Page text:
Paper or plastic? How has Jamaica benefited?

Author : teriann

Do you remember what happened on this date – January 1, 2019?

Well, that was the Government will impose a ban on single use plastic bags, straws and polystyrene. The ban covered the importation, manufacture and distribution of the materials. The plastic bags that were banned were those that were commonly referred to a ‘scandal bags’ or other bags with dimensions of 24 inches by 24 inches or less.

Bags that were used for packaging and maintaining public health or food safety standards will not be banned. This applied to plastics that were essential for the maintenance of food and safety standards and included plastics used to package raw meat, flour, sugar, rice and baked goods, such as bread.

So how has it been since this ban has been implemented?

Impact on Consumers!

Consumers have certainly adapted to their new reality. Everyone takes their shopping bags now when they go to the supermarket. Sometimes I see consumers who have forgotten their personal bags and they have to try to source boxes or purchase reusable bags.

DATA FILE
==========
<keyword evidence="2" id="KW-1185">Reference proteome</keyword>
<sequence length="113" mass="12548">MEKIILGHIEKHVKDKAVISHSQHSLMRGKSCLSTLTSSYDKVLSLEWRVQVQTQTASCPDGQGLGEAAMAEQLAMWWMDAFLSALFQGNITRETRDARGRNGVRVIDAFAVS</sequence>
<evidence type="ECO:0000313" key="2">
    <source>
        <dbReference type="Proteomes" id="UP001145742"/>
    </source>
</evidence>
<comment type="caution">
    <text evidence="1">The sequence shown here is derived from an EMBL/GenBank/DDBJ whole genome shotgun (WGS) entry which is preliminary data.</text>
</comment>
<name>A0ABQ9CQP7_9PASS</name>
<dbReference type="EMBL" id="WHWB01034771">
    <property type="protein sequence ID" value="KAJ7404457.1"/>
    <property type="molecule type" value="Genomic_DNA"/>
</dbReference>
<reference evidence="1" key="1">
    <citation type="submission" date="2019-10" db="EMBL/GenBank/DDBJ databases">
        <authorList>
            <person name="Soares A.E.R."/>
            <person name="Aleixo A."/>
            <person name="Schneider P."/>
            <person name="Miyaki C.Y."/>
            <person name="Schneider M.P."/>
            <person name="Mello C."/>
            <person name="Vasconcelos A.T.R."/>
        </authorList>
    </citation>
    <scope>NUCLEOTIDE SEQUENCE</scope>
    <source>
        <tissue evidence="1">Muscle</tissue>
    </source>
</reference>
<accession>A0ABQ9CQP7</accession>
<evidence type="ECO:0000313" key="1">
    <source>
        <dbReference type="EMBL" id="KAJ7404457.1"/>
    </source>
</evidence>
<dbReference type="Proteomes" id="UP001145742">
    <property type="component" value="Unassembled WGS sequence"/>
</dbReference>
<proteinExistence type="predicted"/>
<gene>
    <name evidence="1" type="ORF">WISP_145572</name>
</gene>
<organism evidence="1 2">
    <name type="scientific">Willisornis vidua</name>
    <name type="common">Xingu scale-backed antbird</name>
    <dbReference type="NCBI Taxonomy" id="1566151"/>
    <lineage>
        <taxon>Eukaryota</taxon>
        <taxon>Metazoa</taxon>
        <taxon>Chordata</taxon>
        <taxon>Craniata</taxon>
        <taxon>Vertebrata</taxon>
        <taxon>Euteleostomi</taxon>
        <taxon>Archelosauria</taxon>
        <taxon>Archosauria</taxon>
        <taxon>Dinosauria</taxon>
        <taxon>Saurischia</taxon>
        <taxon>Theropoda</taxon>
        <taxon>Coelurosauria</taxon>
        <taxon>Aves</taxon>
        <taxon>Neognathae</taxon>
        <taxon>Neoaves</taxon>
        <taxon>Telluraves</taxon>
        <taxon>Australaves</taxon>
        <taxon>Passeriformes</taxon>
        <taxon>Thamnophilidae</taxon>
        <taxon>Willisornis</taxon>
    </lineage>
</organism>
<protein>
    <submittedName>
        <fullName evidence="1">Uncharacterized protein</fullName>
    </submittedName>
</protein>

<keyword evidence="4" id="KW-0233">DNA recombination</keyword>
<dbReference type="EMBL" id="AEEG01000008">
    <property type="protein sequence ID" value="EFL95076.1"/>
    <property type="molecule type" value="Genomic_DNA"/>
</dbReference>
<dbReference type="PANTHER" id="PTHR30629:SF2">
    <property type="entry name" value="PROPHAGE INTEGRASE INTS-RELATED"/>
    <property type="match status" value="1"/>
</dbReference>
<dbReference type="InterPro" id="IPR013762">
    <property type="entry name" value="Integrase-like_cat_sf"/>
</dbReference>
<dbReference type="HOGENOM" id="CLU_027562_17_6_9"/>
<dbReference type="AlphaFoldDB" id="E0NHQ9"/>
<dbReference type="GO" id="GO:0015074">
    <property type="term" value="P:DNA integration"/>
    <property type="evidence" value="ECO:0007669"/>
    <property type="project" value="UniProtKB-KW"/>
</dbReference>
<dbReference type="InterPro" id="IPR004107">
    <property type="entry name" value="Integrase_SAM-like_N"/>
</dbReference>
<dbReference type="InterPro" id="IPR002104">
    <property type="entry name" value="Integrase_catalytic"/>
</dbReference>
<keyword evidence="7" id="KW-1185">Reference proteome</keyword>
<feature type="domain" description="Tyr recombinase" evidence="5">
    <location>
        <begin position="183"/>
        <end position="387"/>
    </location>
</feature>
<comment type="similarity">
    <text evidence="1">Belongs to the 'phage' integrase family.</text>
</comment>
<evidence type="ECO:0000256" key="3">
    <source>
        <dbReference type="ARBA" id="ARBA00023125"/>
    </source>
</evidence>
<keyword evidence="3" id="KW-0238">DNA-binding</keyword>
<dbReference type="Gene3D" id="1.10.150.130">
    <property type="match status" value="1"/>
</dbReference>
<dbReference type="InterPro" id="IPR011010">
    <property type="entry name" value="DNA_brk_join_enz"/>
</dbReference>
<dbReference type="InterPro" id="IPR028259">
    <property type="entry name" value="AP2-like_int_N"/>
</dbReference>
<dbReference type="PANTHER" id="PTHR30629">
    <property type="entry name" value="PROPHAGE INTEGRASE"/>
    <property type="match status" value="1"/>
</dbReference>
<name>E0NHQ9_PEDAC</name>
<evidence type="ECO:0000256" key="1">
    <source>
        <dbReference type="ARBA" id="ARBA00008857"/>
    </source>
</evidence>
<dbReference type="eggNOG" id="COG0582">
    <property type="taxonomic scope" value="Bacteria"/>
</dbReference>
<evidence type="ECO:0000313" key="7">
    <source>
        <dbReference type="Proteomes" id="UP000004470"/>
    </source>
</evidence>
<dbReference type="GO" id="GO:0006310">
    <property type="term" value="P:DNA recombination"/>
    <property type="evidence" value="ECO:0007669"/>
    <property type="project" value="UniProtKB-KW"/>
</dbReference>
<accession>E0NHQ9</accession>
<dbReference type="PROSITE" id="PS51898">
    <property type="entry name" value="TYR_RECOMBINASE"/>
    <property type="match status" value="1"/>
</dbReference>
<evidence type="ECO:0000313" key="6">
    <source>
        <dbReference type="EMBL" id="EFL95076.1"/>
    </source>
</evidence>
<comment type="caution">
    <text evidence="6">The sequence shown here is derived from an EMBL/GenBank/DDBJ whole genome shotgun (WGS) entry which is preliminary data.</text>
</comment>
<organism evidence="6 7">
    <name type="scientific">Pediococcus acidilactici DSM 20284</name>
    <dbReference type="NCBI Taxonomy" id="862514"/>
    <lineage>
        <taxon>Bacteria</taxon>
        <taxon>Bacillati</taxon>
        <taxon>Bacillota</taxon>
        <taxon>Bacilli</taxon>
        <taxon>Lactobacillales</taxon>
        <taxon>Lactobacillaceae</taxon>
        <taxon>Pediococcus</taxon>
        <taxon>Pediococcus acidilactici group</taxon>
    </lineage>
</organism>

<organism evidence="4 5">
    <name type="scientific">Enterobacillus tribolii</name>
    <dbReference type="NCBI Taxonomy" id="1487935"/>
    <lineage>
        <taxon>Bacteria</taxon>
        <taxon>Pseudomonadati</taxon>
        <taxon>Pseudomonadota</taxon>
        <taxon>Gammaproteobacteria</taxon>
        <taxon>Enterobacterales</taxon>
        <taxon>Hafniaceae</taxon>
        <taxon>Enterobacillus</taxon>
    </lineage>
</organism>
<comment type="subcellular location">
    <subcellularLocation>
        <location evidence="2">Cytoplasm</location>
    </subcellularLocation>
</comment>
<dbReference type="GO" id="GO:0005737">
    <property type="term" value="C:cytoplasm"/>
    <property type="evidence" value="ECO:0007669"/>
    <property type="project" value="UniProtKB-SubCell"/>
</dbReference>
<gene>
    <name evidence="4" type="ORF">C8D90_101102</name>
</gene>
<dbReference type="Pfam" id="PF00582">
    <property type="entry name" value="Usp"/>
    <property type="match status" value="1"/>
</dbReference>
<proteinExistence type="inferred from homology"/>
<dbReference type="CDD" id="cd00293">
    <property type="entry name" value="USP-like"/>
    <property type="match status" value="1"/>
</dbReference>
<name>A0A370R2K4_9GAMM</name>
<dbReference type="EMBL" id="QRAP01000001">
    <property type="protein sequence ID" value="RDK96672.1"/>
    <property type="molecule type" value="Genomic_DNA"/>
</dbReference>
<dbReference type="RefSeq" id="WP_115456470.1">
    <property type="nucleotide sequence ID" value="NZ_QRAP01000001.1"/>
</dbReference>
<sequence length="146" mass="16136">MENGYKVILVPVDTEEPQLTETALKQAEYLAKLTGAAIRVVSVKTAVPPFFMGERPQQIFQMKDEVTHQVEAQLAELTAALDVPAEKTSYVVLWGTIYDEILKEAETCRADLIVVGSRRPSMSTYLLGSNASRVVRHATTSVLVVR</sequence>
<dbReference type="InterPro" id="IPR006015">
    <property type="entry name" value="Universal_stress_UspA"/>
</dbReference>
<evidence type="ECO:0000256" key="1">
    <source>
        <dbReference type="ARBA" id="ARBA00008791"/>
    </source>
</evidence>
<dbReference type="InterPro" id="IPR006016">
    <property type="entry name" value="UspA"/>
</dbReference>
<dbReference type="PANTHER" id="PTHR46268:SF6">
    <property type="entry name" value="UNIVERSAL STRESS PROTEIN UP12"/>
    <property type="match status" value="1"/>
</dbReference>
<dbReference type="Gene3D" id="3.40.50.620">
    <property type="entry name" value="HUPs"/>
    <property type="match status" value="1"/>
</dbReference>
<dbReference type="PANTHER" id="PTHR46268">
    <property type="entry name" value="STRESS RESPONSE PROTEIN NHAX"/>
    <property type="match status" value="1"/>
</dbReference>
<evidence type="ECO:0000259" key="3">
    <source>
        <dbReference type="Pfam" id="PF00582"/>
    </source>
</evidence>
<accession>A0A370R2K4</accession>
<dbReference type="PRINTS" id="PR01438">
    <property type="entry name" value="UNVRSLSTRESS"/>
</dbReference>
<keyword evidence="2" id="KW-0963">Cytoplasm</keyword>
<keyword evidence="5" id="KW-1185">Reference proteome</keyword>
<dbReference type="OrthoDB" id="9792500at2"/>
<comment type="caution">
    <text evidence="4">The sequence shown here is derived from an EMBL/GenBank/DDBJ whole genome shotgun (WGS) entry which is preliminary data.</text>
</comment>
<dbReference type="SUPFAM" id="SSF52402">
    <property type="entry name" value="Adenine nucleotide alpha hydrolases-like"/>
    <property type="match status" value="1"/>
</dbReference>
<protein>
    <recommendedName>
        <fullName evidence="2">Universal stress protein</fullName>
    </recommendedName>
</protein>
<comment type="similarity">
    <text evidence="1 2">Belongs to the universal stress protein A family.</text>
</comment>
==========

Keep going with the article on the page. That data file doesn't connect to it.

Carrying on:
The price of the reusable bags sold by the merchants has always bothered me as I believed that they should be less costly. One option is to offer paper bags to customers.

These are much less costly to purchase so that cost could be absorbed by the merchant and not passed on to the consumers. However, some merchants charge as much $30 for the paper bag.

So forgetting your own bag can cost you!

Packing it in!

I have found that when packing groceries, the lack of plastic bags can pose a challenge to storing cold items. In order to combat the moisture caused by the thawing out process, it is best to have insulated bags.

Some supermarkets offer bio degradable bags to wrap cold meat items. These bags are usually used to place vegetables and ground provisions.


I am sure that there have been many benefits of the new arrangements. It has prevented pollution by lessening the amount of new raw materials used, reduced the amount of waste that needs to be recycled or, in developing countries, sent to landfills/incinerators and saves money, since reusable items work out cheaper than constantly purchasing more plastic.

Unlike reusable fabric bags, plastic bags can take many lifetimes to biodegrade. Over that time, their light weight allows them to be carried long distances, causing environmental havoc along the way.

Although we still have issues with blockages in gullies, hopefully over time there will be an even further reduction as the use of plastic bags have been disconnected.

So what is your take? Drop me a line to let me know!

Teri Ann Renee Paisley

Gleaner online writer

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